Stephen D. Miller
MV3: A new word based stream cipher using rapid mixing and revolving buffers
MV3 is a new word based stream cipher for encrypting long streams of data. A direct adaptation of a byte based cipher such as RC4 into a 32- or 64-bit word version will obviously need vast amounts of memory. This scaling issue necessitates a look for new components and principles, as well as mathematical analysis to justify their use. Our approach, like RC4's, is based on rapidly mixing random walks on directed graphs (that is, walks which reach a random state quickly, from any starting point). We begin with some well understood walks, and then introduce nonlinearity in their steps in order to improve security and show long term statistical correlations are negligible. To minimize the short term correlations, as well as to deter attacks using equations involving successive outputs, we provide a method for sequencing the outputs derived from the walk using three revolving buffers. The cipher is fast --- it runs at a speed of less than 5 cycles per byte on a Pentium IV processor. A word based cipher needs to output more bits per step, which exposes more correlations for attacks. Moreover we seek simplicity of construction and transparent analysis. To meet these requirements, we use a larger state and claim security corresponding to only a fraction of it. Our design is for an adequately secure word-based cipher; our very preliminary estimate puts the security close to exhaustive search for keys of size < 256 bits.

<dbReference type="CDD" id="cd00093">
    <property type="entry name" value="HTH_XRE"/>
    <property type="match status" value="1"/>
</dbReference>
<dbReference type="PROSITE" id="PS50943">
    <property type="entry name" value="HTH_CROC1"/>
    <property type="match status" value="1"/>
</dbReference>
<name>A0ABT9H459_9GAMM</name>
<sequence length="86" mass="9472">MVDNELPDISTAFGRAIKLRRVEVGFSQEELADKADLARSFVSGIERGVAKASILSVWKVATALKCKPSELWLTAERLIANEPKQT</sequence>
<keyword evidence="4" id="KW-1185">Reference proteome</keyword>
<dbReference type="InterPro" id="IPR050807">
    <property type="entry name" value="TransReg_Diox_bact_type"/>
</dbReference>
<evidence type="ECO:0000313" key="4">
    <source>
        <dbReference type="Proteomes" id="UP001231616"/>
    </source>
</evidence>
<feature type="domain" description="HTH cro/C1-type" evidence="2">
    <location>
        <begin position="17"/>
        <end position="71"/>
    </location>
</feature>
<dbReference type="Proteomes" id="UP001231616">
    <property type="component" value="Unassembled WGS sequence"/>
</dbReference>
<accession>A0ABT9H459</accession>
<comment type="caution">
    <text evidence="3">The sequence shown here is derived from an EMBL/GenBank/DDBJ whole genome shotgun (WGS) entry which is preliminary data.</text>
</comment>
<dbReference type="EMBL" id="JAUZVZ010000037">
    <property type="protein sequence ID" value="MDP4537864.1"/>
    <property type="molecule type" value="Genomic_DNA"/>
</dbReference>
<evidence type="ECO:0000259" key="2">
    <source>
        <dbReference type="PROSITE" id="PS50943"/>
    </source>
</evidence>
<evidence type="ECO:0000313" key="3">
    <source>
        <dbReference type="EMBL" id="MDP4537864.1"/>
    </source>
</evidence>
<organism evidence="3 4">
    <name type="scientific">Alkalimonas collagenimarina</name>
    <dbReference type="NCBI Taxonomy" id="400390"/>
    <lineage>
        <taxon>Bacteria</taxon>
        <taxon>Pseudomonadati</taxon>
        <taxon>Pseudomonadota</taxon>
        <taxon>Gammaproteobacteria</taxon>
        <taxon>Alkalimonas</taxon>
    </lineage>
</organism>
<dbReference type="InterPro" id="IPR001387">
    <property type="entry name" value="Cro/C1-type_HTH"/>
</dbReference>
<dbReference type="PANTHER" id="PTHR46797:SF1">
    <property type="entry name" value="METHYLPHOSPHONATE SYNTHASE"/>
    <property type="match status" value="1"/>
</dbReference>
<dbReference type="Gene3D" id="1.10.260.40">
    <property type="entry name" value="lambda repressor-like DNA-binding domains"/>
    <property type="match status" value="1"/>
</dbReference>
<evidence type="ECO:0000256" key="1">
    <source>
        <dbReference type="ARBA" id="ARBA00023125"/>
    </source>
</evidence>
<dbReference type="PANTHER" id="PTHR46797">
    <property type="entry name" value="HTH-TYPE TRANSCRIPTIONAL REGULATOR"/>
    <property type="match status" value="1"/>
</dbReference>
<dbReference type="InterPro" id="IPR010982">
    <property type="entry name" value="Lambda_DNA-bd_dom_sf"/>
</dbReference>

Ramanujan Graphs and the Random Reducibility of Discrete Log on Isogenous Elliptic Curves
Cryptographic applications using an elliptic curve over a finite field filter curves for suitability using their order as the primary criterion: e.g. checking that their order has a large prime divisor before accepting it. It is therefore natural to ask whether the discrete log problem (DLOG) has the same difficulty for all curves with the same order; if so it would justify the above practice. We prove that this is essentially true by showing random reducibility of dlog among such curves, assuming the Generalized Riemann Hypothesis (GRH). Our reduction proof works for curves with (nearly) the same endomorphism rings, but it is unclear if such a reduction exists in general. This suggests that in addition to the order, the conductor of its endomorphism ring may play a role. The random self-reducibility for dlog over finite fields is well known; the non-trivial part here is that one must relate non-isomorphic algebraic groups of two isogenous curves. We construct certain expander graphs with elliptic curves as nodes and low degree isogenies as edges, and utilize the rapid mixing of random walks on this graph. We also briefly look at some recommended curves, compare ?random? type NIST FIPS 186-2 curves to other special curves from this standpoint, and suggest a parameter to measure how generic a given curve is.